Protecting Country, or Extraction?

 

Is it possible to limit the damage of extraction using the law? Or is the law part of the damage? This panel will show how laws apparently intended to protect the environment, in fact facilitate its destruction, and the toxic legacy it leaves behind.

A panel of activists, artists, Traditional Owners and researchers will examine the fast and slow violence caused by the most toxic mine in Australia, Glencore’s McArthur River Mine. The world’s largest lead, zinc and silver mine, it operates on the lands of the Gurdanji, Mara, Yanyuwa and Garrwa peoples in the remote Gulf Country of the Northern Territory, polluting their waterways and damaging the rich First Nations cultural heritage found in the area. Although the mine is set to operate until 2038, the lasting environmental and social impact of this mine will extend for 1000 years after mining activities cease.

Help save the McArthur River Region by signing onto the Environment Centre NT’s campaign here.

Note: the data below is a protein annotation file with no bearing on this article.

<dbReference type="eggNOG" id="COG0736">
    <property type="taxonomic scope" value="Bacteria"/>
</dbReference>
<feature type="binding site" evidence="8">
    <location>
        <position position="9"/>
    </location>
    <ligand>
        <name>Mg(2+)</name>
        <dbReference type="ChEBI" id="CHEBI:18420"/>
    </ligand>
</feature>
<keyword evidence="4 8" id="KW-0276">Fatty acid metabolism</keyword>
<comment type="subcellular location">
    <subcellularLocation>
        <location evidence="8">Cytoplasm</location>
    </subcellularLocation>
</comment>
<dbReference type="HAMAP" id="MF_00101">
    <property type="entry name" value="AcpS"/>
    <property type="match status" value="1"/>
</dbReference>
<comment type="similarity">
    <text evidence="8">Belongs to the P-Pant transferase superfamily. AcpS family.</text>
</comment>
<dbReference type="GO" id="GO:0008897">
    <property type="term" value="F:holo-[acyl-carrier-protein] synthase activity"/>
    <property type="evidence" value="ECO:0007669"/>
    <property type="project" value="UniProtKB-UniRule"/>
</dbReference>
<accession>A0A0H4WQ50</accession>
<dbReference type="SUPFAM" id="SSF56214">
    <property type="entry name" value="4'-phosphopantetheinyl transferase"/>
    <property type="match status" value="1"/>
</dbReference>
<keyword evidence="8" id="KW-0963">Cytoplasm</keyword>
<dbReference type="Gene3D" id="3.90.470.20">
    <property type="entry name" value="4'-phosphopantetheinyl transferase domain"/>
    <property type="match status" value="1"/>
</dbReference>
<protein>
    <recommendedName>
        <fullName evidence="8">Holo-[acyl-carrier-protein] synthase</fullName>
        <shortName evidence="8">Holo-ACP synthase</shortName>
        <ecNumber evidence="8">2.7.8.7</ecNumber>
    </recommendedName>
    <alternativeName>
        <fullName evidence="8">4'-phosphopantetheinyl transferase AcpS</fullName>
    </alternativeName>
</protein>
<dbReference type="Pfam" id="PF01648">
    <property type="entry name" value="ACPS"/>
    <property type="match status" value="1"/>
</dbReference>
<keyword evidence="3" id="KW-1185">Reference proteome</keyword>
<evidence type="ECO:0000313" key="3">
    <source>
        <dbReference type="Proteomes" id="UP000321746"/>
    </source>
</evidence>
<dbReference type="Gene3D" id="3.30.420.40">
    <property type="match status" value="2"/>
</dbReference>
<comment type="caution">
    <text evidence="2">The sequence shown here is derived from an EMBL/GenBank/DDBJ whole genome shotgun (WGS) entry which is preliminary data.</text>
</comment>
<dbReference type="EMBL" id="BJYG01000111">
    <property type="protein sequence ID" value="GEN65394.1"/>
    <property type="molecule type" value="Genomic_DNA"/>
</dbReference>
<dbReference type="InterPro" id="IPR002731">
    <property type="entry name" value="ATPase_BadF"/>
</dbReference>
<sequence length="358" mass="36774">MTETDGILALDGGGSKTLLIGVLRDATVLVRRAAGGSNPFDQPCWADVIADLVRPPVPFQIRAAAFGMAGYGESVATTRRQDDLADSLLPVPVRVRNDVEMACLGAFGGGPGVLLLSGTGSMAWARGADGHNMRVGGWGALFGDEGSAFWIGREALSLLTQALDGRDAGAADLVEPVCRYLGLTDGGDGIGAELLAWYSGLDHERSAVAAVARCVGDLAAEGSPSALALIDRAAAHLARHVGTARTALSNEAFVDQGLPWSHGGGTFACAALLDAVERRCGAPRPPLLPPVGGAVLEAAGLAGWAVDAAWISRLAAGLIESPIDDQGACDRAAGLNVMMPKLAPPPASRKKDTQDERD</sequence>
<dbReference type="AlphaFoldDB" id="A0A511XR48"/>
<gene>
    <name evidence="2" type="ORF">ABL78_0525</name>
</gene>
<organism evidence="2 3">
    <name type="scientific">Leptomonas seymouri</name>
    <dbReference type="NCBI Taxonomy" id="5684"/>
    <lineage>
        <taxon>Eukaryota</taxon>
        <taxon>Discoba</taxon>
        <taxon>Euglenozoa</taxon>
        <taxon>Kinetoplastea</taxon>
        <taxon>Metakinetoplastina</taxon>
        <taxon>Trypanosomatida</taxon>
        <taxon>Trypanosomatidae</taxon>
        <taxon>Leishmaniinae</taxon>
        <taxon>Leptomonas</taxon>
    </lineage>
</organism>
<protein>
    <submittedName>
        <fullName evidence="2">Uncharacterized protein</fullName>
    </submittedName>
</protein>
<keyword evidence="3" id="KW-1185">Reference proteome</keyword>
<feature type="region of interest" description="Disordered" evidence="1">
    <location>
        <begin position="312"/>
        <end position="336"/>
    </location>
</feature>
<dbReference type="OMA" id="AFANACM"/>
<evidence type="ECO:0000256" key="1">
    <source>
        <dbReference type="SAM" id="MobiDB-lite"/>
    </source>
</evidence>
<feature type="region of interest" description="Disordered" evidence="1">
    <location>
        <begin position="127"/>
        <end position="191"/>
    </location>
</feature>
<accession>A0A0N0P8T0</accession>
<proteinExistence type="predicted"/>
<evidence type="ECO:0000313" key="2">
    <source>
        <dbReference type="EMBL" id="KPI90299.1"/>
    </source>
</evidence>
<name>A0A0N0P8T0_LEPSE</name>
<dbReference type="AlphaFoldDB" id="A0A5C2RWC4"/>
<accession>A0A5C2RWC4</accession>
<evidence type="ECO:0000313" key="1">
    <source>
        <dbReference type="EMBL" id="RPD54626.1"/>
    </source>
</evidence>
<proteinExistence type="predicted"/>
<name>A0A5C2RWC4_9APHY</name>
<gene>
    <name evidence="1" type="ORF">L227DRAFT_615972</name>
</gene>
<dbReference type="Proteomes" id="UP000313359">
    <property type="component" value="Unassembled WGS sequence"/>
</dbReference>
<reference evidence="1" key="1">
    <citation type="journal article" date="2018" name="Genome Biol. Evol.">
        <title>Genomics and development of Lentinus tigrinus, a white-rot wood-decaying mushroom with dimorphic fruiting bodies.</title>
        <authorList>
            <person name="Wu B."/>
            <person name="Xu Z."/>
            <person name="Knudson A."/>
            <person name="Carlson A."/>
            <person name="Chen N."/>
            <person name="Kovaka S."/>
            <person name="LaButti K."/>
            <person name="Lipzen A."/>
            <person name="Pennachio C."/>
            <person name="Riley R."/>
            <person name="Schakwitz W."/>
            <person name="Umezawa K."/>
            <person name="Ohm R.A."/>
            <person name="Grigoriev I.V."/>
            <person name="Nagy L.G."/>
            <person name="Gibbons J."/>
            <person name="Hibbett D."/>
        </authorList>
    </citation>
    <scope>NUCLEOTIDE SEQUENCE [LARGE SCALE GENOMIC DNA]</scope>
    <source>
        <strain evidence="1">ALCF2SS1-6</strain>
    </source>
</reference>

Timestamps
00:15   The Extraction Series and Acknowledgement of Country – Susan Park
01:45   Can Our Systems of Justice Actually Deliver Justice? – Tess Lea
04:20   A Painting Tells A Thousand Words – Jack Green & Josephine Davey
12:10   Colonial Violence Still Continues – Seán Kerins
19:30   A Sinister Slow Violence – Kirsty Howey
32:55   Mining’s Affect on the Land’s Spirituality
34:50   The Tactics of Dispossession
39:45   An Unfair Legal Battle
42:30   Undermining the Next Generation of Traditional Owners
44:30   The Deep Time of Corporate Manipulation

Speakers
Jack Green
, Senior Garrwa Leader, Artist and Cultural Warrior
Josephine Davey, Gundanji Woman and Traditional Owner for the McArthur River Region
Dr Seán Kerins, Anthropologist
Dr Kirsty Howey, Environment Centre of the Northern Territory and Deakin University
Professor Tess Lea (Chair), University of Sydney
Professor Susan Park, University of Sydney

This event was held online on Wednesday 6 October, 2021.

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